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Development of monoclonal catalytic antibodies for HIV immunotherapy
Phone: (713) 270-5391
Phone: (713) 500-3999
Phone: () -
Type: Nonprofit college or university
DESCRIPTION (provided by applicant): We have raised murine monoclonal antibodies (MAbs) to a conserved region of the CD4 binding site of gp120 (CD4bs) that neutralize genetically diverse HIV strains. The MAbs have a novel mechanism of action. They hydrolyze multiple molecules of gp120, thereby imparting MAb increased biological efficacy. About 10% of HIV infected subjects develop resistance to currently available drug regimens and have no other treatment options. Our MAbs are intended to fulfill this unmet medical need. In the present Phase I proposal, we will conduct molecular engineering and initial functional studies necessary to preparing therapy-grade MAbs. We will: (a) clone two chimeric MAbs (cMAbs) with reduced immunogenicity by fusing the murine catalytic variable domains to human IgG constant domains; (b) establish that the cMAbs express catalytic and epitope specificity properties comparable to the parent MAbs; (c) determine the potency with which the cMAbs neutralize genetically diverse HIV strains as the initial efficacy indicator; and (d) confirm the absence of cMAb cross-reaction with host human proteins, a requirement for a MAb designed for clinical use in humans. If the cMAbs meet the Phase I milestones, we will seek Phase II support for animal model efficacy tests, toxicity analysis and pharmacokinetic studies to enable human testing. PUBLIC HEALTH RELEVANCE: No adequate therapies are available for HIV infected patients who develop resistance to antiretroviral drugs. We will examine the feasibility of developing antibodies that degrade the coat protein of HIV for treatment of such patients.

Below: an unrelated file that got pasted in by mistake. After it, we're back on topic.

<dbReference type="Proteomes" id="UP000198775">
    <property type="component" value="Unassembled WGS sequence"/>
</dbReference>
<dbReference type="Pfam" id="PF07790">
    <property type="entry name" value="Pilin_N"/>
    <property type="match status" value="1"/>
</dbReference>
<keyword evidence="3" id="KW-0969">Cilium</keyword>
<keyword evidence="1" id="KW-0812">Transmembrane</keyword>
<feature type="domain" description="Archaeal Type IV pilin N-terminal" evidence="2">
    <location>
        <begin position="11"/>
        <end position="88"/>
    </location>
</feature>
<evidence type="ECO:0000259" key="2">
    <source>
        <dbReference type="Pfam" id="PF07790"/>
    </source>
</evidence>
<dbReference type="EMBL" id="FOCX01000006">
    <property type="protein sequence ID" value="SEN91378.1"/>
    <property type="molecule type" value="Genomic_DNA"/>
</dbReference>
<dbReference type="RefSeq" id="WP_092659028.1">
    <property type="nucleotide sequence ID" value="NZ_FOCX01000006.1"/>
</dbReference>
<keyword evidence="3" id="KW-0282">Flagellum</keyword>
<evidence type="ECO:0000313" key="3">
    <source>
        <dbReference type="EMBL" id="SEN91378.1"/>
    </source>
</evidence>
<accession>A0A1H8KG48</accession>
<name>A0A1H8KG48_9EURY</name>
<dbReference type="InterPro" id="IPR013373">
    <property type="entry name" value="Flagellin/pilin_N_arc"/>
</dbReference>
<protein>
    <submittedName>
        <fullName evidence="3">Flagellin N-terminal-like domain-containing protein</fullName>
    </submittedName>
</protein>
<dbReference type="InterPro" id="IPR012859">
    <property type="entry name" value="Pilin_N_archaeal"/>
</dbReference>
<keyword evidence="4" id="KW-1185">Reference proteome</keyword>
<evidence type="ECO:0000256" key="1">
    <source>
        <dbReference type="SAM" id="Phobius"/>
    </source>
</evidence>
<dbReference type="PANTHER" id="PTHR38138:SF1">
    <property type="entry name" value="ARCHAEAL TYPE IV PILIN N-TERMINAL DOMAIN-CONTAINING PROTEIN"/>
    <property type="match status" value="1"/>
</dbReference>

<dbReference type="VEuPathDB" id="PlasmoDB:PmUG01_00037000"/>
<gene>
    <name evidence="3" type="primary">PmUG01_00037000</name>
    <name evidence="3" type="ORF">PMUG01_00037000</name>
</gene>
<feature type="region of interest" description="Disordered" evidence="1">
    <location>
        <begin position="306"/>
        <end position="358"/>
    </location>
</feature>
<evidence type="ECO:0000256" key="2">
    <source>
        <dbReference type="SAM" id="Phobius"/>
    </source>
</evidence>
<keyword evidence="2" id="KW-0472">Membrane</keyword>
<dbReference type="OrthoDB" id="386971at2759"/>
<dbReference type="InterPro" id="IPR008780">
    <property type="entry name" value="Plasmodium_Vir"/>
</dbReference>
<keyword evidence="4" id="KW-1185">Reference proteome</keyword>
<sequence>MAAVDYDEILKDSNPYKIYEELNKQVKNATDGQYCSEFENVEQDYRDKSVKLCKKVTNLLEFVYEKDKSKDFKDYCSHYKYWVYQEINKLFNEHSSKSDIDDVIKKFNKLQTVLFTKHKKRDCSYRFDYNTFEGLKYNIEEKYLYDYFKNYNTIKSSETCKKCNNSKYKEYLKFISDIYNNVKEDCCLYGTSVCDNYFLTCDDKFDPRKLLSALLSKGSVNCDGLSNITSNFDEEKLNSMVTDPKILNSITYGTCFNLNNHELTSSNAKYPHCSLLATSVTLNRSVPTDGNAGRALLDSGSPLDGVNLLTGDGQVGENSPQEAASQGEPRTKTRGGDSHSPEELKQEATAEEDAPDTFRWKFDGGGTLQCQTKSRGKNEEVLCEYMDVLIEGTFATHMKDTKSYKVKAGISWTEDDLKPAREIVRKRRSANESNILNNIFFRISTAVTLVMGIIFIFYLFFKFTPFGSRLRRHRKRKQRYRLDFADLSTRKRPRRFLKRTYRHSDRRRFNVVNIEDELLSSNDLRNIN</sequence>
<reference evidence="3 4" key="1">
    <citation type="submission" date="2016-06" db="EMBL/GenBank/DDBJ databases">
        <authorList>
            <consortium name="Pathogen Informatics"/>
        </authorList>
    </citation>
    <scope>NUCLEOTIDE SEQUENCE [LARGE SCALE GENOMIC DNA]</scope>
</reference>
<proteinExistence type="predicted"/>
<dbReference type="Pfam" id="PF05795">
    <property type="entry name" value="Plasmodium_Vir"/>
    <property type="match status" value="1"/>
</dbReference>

* Information listed above is at the time of submission. *